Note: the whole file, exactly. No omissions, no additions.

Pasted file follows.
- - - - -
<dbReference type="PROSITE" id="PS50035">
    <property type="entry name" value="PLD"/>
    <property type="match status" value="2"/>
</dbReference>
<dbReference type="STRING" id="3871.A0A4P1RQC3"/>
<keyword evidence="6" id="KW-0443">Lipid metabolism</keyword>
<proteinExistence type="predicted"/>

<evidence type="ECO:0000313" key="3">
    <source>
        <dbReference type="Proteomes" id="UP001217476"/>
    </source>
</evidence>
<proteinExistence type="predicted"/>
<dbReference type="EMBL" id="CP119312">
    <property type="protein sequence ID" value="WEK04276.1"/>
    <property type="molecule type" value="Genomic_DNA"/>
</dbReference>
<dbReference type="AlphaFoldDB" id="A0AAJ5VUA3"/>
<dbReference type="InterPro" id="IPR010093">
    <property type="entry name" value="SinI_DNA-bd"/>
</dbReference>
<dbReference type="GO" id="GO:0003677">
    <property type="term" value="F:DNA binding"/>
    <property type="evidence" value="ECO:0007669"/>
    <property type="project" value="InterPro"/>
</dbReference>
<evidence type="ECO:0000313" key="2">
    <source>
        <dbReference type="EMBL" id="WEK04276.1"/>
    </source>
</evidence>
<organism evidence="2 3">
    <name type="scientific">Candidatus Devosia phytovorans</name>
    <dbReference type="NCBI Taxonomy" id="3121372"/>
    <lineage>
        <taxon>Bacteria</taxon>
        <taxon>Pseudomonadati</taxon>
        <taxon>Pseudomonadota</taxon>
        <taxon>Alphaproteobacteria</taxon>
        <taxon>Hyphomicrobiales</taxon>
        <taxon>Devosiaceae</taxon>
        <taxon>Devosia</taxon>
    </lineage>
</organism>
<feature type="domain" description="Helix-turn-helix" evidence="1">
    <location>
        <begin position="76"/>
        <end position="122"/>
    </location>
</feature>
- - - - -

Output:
<dbReference type="PROSITE" id="PS50035">
    <property type="entry name" value="PLD"/>
    <property type="match status" value="2"/>
</dbReference>
<dbReference type="STRING" id="3871.A0A4P1RQC3"/>
<keyword evidence="6" id="KW-0443">Lipid metabolism</keyword>
<proteinExistence type="predicted"/>

<evidence type="ECO:0000313" key="3">
    <source>
        <dbReference type="Proteomes" id="UP001217476"/>
    </source>
</evidence>
<proteinExistence type="predicted"/>
<dbReference type="EMBL" id="CP119312">
    <property type="protein sequence ID" value="WEK04276.1"/>
    <property type="molecule type" value="Genomic_DNA"/>
</dbReference>
<dbReference type="AlphaFoldDB" id="A0AAJ5VUA3"/>
<dbReference type="InterPro" id="IPR010093">
    <property type="entry name" value="SinI_DNA-bd"/>
</dbReference>
<dbReference type="GO" id="GO:0003677">
    <property type="term" value="F:DNA binding"/>
    <property type="evidence" value="ECO:0007669"/>
    <property type="project" value="InterPro"/>
</dbReference>
<evidence type="ECO:0000313" key="2">
    <source>
        <dbReference type="EMBL" id="WEK04276.1"/>
    </source>
</evidence>
<organism evidence="2 3">
    <name type="scientific">Candidatus Devosia phytovorans</name>
    <dbReference type="NCBI Taxonomy" id="3121372"/>
    <lineage>
        <taxon>Bacteria</taxon>
        <taxon>Pseudomonadati</taxon>
        <taxon>Pseudomonadota</taxon>
        <taxon>Alphaproteobacteria</taxon>
        <taxon>Hyphomicrobiales</taxon>
        <taxon>Devosiaceae</taxon>
        <taxon>Devosia</taxon>
    </lineage>
</organism>
<feature type="domain" description="Helix-turn-helix" evidence="1">
    <location>
        <begin position="76"/>
        <end position="122"/>
    </location>
</feature>